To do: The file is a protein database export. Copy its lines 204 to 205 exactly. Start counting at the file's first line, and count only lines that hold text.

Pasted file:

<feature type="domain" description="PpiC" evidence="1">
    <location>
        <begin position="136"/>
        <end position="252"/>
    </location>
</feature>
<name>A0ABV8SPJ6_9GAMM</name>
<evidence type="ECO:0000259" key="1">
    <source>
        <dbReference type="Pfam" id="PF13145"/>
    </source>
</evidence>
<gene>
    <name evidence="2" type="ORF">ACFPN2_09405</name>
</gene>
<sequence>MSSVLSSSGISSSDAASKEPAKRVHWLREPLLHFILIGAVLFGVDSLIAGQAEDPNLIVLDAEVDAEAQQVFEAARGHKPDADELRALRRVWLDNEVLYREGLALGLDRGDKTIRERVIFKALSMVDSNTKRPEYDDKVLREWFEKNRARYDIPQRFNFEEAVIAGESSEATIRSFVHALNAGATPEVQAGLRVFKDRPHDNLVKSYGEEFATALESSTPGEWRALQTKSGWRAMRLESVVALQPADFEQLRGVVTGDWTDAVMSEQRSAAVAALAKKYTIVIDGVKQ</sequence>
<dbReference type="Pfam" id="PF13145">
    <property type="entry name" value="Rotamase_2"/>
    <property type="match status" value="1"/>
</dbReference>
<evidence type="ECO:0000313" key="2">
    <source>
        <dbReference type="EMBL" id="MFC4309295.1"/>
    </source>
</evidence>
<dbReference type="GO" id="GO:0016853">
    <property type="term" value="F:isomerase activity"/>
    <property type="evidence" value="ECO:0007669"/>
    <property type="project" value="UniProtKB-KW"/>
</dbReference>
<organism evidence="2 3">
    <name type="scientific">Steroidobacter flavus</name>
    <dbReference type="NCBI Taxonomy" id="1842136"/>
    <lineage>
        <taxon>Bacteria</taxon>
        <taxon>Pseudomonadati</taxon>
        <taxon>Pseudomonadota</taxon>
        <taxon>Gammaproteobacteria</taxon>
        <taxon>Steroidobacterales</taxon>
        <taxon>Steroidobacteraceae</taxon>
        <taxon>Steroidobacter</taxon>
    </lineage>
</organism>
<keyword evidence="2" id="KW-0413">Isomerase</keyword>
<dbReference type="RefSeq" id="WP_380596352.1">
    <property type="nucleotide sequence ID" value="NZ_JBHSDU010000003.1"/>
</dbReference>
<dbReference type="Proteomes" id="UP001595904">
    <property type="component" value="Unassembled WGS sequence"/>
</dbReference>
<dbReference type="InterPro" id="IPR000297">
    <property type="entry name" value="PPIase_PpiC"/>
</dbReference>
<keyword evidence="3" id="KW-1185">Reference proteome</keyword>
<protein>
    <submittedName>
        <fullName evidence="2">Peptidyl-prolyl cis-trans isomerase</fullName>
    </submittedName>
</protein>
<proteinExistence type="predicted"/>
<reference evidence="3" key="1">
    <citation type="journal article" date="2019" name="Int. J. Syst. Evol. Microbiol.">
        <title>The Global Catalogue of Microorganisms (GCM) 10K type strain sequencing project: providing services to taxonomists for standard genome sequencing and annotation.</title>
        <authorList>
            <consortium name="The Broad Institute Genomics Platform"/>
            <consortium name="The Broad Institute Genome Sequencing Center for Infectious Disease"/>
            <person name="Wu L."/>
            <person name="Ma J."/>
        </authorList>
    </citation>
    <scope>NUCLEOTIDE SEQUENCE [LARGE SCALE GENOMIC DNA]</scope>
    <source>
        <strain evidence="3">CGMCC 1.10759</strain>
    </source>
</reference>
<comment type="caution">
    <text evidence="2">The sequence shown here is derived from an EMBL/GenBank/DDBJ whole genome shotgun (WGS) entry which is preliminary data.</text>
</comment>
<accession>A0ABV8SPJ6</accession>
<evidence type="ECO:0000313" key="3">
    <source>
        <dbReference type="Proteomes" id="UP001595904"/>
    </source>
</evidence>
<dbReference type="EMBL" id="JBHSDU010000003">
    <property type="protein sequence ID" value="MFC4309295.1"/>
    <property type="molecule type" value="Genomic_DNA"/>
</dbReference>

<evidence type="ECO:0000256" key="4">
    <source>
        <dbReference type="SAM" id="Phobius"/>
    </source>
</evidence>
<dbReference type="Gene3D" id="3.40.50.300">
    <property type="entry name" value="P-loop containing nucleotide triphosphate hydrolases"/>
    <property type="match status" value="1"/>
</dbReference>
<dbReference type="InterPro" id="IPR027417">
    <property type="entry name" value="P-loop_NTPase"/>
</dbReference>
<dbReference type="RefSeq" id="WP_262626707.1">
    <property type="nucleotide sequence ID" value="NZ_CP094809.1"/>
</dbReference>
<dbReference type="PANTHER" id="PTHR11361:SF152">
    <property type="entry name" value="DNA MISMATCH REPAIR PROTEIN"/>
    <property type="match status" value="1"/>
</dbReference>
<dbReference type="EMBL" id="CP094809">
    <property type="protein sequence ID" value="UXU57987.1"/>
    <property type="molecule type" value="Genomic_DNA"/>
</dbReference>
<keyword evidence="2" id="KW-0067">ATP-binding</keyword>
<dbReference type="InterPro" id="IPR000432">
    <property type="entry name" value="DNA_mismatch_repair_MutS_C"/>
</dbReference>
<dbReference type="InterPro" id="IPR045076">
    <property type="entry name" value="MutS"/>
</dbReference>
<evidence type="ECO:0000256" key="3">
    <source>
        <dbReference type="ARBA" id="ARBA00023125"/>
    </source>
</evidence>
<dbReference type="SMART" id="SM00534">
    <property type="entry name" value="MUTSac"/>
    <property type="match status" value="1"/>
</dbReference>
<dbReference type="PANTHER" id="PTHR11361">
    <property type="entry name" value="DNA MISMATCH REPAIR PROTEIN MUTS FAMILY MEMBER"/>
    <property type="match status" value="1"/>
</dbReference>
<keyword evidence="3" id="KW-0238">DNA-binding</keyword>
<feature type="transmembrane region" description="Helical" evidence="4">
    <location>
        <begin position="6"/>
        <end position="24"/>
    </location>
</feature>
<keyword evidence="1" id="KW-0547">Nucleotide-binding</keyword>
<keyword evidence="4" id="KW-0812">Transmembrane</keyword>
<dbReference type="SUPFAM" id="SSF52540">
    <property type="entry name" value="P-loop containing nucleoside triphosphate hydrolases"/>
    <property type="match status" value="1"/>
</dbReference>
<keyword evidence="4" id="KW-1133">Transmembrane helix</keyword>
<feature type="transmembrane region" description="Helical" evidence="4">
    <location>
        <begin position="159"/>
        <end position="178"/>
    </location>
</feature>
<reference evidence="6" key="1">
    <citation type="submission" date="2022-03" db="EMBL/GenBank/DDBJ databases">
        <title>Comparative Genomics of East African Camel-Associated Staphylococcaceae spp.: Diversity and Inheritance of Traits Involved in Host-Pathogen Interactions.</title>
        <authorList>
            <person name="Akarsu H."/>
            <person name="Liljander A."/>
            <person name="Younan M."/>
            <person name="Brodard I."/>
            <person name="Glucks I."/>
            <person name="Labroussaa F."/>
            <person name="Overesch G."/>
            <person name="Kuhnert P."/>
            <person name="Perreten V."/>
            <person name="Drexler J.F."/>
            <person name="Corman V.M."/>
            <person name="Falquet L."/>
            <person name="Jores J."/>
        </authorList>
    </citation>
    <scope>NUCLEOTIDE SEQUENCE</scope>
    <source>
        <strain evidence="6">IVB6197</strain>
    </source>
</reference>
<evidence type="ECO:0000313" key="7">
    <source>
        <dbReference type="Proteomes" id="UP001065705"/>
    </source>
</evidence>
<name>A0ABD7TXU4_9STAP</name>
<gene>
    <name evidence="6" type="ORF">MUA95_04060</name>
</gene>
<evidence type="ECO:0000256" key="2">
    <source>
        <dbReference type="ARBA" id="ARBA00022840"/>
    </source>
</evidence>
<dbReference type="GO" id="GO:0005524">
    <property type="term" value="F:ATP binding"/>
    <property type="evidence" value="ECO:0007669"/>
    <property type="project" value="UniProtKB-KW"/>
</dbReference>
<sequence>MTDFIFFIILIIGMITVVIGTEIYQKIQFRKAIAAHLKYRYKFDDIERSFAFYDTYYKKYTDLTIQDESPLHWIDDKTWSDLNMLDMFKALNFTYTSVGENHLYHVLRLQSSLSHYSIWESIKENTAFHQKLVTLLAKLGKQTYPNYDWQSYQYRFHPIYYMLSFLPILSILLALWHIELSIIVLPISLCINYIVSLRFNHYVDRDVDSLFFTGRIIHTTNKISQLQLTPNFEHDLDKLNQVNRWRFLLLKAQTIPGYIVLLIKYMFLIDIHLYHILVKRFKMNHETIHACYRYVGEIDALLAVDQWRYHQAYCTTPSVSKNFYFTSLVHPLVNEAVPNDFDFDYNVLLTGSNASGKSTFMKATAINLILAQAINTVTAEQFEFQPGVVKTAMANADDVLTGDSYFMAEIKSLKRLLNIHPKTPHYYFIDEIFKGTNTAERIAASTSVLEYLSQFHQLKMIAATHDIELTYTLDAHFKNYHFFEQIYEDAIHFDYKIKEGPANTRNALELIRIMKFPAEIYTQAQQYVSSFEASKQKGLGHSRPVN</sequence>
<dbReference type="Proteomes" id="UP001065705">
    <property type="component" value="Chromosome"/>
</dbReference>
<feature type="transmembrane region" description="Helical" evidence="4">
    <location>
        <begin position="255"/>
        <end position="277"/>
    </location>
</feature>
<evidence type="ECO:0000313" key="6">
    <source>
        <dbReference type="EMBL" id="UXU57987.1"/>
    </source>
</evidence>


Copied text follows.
</feature>
<evidence type="ECO:0000313" key="6">